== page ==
OSO, Snohomish County — Environmental, medical and public-safety experts working at the site of the deadly mudslide said this morning the threat of chemical and biological contamination is minimal.
The amount of hazardous material from the shattered residential neighborhood — such as pesticides, bleach, sewage and propane — has been diluted in the 1 million cubic yards of displaced dirt, the experts said.
The biggest immediate danger is to local residents who get their water from wells, who have been notified their water source must be treated before it can be used, said Dr. Gary Goldbaum of the Snohomish Health District.
Dick Walker, a spill responder from the state Department of Ecology, said tests downriver show that there has been “very, very minimal” chemical or biological contamination of the North Fork of the Stillaguamish River.
He said the slide’s movement actually pushed much of the residential debris away from the riverbank.
The larger danger to the river will be posed by the dirt and mud that have altered the river’s course and will affect salmon fisheries, Walker said. The long-term effect on the ecosystem will not be known for some time, he said.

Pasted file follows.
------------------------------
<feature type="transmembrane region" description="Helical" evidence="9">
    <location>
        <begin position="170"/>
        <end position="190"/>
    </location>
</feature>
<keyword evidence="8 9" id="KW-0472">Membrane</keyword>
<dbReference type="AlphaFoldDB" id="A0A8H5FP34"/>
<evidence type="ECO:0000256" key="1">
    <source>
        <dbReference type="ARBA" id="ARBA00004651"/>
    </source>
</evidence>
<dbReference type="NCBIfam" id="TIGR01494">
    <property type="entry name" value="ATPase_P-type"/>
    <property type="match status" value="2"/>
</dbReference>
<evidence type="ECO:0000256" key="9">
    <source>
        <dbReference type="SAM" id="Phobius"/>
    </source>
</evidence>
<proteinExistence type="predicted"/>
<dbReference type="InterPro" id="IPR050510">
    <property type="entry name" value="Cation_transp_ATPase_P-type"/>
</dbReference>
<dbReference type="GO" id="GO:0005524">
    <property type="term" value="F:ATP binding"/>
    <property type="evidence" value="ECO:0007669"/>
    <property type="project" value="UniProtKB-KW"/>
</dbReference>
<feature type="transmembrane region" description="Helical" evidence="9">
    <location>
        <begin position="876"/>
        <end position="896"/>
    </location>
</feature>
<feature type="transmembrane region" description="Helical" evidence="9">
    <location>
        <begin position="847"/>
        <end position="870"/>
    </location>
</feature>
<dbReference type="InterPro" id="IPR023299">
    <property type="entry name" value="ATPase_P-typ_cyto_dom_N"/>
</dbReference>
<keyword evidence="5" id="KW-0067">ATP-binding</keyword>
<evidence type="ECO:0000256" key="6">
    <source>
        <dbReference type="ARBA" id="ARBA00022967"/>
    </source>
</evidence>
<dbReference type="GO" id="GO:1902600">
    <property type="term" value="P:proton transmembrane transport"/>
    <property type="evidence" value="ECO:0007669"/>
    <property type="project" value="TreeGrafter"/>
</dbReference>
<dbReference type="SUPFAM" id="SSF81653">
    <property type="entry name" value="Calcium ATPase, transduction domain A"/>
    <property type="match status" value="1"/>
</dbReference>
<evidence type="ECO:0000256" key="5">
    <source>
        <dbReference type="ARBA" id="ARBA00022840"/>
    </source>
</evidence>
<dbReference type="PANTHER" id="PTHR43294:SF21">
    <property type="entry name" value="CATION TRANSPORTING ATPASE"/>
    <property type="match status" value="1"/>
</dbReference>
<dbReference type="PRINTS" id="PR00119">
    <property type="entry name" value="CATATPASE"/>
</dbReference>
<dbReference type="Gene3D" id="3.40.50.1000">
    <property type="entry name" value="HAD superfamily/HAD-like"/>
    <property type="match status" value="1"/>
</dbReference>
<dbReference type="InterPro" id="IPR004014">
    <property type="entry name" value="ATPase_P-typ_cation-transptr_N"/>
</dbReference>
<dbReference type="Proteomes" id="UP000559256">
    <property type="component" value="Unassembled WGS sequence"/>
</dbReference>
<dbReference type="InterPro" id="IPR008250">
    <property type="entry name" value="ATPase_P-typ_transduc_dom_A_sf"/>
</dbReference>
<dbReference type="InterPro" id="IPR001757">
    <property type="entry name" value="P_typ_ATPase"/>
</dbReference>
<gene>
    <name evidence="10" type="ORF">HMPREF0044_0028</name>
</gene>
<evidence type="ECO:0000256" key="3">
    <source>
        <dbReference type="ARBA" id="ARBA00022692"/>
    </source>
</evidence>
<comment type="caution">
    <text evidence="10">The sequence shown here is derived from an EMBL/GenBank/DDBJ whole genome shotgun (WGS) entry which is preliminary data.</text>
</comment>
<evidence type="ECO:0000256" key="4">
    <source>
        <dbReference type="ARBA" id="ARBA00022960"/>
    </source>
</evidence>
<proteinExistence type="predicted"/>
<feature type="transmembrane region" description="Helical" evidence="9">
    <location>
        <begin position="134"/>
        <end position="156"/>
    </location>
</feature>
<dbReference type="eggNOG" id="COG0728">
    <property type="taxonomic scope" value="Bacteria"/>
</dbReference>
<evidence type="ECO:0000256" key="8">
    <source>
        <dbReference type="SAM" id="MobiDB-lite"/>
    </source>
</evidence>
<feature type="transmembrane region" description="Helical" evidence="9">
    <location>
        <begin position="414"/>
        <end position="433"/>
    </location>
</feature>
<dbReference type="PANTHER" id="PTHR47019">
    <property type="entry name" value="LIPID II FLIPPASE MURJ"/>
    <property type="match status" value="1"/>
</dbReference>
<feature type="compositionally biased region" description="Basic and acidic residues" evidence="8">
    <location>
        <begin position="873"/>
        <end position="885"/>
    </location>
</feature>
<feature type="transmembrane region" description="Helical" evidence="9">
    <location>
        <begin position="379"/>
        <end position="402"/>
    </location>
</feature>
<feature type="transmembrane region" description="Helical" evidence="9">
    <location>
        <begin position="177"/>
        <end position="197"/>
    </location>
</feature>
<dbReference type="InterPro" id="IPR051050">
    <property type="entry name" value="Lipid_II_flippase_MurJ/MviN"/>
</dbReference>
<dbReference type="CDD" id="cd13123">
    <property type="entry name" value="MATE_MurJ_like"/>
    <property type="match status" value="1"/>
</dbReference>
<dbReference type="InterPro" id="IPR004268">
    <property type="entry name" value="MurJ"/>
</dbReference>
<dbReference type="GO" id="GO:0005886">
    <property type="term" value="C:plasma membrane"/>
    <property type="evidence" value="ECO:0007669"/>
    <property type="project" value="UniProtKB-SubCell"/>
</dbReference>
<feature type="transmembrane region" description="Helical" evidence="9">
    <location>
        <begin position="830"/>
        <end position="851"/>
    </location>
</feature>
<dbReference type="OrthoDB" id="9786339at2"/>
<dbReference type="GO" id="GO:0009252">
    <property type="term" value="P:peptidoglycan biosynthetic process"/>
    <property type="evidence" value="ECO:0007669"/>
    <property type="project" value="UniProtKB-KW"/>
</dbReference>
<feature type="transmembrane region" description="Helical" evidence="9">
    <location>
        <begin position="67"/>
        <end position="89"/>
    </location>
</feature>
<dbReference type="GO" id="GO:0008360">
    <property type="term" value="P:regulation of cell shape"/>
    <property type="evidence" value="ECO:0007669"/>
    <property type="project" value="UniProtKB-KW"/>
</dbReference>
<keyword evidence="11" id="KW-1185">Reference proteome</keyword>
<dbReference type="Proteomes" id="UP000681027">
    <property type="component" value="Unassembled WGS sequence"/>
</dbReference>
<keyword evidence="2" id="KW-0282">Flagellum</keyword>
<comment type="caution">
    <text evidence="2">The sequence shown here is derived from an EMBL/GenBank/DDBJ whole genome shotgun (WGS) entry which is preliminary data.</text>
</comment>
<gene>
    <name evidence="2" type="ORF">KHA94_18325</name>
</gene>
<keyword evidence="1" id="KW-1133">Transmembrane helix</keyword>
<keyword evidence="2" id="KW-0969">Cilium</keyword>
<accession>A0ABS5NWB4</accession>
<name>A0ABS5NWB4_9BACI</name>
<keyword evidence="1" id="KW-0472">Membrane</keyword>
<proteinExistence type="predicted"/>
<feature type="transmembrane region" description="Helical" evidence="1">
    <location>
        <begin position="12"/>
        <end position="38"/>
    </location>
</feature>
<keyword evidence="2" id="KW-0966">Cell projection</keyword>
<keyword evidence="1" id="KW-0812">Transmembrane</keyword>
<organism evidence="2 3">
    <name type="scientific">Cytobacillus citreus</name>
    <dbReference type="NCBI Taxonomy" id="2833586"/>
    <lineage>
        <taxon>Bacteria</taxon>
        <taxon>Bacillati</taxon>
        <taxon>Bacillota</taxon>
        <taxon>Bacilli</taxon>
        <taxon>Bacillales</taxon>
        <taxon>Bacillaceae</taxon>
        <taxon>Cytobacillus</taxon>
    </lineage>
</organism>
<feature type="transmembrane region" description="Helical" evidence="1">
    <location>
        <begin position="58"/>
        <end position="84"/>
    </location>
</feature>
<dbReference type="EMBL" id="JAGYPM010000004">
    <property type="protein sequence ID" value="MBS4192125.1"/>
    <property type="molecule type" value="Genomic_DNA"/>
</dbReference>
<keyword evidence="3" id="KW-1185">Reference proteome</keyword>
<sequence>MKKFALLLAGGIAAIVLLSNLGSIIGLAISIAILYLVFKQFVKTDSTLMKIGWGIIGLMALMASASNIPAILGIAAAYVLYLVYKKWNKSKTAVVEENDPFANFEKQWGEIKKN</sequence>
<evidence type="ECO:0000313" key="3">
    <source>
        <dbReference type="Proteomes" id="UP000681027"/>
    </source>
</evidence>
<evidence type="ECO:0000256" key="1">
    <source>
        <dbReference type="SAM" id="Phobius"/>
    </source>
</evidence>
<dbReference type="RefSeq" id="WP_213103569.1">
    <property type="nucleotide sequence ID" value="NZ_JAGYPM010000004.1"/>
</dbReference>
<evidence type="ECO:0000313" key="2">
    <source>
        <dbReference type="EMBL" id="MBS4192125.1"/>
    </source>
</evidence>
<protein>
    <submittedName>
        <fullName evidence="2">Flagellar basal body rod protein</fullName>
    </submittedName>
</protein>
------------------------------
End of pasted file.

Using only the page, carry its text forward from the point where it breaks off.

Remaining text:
“We have people watching, and we’re not finding chemicals getting into the river,” Walker said.
Dr. Richard Bradley, FEMA incident support physician, said there have been no health incidents among those working in the debris field other than the usual “pains, sprains, cuts and lacerations.”
All three who spoke at a news conference on the west side of the slide said many of the safety measures and warnings have been the result of an abundance of caution. Walker said their jobs call for them to expect and prepare for the worst.